24 Hours – Where’s Jack Bauer When You Need Him?

If it sounds familiar, it’s because it is. The House is now voting on a version of the Reid debt reduction proposal even though Reid doesn’t even have the votes to bring it to the floor in the Senate as yet.   Nonetheless, House Republicans want to make clear that the current Reid proposal has no chance of passing the House.  It’s too nice a day for me to watch the vote unfold, so let me tell you beforehand how it will turn out: Reid’s bill will go down to defeat,  particularly since it was taken up under special House procedures called “suspension of rules” that are normally utilized for non-controversial measures.  Under the suspended rules, there is limited time for debate – 20 minutes for each side – and there are no amendments allowed.  Passage requires 2/3 of the House – and that’s not going to happen in a Republican-dominated chamber.  So the Reid bill will fail on almost straight party line vote.

Meanwhile, back in the Senate, Reid is trying to drum up the requisite 60 votes to invoke cloture sometimes in the wee morning hours of Sunday – a first step in his own bid to bring a debt ceiling bill to vote.  Minority Leader Mitch McConnell has other ideas, however, and has already informed Reid that he has 43 Republican Senators pledged to oppose the latest Reid plan, which would essentially give President Obama the power to raise the national debt limit in two separate stages of $1.2 trillion each.  This would be paired with $2.4 trillion cuts in spending over the next ten years.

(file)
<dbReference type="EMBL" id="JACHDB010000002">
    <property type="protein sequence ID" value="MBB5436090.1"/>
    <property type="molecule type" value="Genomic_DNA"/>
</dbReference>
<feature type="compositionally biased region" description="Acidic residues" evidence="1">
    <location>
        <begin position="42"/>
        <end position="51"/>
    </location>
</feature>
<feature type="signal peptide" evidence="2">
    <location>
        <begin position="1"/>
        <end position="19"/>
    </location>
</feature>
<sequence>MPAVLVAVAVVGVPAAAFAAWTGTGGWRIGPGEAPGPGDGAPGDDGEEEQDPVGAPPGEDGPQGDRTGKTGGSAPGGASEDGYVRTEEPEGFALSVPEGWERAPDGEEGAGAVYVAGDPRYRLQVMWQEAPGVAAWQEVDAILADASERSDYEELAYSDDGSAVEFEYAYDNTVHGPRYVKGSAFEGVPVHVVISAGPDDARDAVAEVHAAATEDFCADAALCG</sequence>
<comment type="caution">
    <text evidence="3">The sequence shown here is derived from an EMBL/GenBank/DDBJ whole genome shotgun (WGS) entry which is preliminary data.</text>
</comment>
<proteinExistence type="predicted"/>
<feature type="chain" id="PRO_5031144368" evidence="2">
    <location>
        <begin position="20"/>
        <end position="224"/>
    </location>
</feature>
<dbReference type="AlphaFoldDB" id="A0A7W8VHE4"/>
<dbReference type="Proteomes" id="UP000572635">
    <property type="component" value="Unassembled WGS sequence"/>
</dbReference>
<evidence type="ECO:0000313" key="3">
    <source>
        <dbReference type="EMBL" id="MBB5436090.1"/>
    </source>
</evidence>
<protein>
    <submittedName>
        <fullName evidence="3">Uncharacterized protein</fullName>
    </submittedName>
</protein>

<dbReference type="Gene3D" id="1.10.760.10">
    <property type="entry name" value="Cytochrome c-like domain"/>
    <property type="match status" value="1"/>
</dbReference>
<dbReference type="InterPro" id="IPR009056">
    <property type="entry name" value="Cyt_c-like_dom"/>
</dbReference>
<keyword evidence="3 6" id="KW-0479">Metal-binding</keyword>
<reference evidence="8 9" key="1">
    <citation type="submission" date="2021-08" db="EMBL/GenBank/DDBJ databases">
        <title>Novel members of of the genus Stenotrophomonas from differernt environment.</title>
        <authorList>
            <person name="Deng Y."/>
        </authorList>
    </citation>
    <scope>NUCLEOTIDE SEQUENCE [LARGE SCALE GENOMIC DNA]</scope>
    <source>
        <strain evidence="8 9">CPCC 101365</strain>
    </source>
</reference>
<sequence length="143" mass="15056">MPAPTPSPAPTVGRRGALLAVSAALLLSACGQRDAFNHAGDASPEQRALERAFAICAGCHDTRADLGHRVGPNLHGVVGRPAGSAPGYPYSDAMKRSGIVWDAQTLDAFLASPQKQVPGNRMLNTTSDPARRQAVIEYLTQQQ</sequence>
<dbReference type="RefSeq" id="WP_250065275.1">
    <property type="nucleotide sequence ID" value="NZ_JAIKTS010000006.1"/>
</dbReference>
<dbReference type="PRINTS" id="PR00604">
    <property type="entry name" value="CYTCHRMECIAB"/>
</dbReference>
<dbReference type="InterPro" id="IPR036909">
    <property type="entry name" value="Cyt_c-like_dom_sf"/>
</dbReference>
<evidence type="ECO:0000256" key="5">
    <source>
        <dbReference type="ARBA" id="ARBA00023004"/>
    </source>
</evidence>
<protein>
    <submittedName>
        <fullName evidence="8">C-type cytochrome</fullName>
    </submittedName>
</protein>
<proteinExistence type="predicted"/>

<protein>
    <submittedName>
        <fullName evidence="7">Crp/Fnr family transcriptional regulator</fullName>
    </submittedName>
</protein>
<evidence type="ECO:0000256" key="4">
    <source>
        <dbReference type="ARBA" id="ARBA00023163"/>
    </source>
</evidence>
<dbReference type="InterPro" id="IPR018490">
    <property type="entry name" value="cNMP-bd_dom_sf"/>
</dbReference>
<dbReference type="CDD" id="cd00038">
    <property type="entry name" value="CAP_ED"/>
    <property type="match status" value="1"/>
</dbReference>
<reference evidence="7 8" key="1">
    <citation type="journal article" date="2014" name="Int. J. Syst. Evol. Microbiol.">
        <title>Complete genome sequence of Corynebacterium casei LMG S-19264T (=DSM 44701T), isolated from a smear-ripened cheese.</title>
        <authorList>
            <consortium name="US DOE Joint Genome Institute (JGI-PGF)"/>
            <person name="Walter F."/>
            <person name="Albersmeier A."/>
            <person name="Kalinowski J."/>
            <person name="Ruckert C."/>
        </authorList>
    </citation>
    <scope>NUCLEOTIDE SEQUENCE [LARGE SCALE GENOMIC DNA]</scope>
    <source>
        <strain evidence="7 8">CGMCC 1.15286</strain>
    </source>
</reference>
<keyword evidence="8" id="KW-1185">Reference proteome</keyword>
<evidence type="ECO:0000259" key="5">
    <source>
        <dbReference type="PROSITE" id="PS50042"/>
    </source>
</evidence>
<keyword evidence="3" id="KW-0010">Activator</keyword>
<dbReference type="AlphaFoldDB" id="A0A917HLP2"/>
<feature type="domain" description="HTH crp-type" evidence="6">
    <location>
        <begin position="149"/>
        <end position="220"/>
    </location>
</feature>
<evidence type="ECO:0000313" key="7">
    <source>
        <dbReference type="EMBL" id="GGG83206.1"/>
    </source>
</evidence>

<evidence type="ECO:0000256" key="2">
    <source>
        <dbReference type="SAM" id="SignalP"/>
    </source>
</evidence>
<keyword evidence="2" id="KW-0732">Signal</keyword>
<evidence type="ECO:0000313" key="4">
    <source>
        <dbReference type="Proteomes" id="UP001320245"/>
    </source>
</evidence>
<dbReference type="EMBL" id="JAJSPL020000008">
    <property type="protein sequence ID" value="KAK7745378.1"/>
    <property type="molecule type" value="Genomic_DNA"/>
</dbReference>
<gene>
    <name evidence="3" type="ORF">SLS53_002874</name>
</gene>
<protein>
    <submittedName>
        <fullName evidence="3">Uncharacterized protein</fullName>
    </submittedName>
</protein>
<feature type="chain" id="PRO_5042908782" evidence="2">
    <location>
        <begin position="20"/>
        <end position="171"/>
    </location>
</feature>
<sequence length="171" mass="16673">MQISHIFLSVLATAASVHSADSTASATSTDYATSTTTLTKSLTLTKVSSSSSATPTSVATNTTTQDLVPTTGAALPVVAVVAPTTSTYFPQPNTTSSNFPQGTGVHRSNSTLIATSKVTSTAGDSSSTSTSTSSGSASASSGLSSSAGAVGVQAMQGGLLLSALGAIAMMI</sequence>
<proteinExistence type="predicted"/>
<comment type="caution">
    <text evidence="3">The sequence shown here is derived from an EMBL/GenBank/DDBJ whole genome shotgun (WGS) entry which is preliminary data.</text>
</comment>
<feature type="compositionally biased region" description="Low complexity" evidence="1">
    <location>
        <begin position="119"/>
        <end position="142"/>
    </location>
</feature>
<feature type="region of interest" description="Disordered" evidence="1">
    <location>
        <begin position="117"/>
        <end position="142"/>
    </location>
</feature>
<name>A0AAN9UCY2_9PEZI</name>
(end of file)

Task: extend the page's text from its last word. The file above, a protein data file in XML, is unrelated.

With Boehner’s bill tabled in the Senate, and Reid’s bill not likely to even come to a vote, the stage is set for a deal that will almost certainly center in part on the preferences of the four Republican Senate moderates who didn’t sign McConnell’s letter: Alaska’s Murkowski, Maine’s Snowe and Collins, and Scott Brown who holds the Kennedy seat in Massachusetts.  At this stage I’m betting both sides will agree to a short-term extension of the debt ceiling past August 2 to let negotiations play out.

One interesting twist to the negotiations is McConnell’s demand that President Obama take a public seat at the negotiating table, rather than participating behind the scenes.  With his approval level at 40% – the lowest Gallup rating for his presidency – the debt dispute is clearly taking a toll politically not just  on Congress, but on Obama as well. The recent bad economic numbers aren’t helping either.  With this backdrop, McConnell wants to make sure that Obama cannot portray himself as the mediator in chief – the “adult” responsible for bringing the two feuding children to the table.  Instead, McConnell wants Obama to roll up his sleeves and join the food fight. Even some Democrats are apparently voicing private complaints that Obama has not been forceful enough in these negotiations.

The next 24 hours should be crucial.  If word begins to leak regarding the outlines of a compromise deal, I’ll come back online.  Meanwhile, where’s Jack Bauer when you need him?


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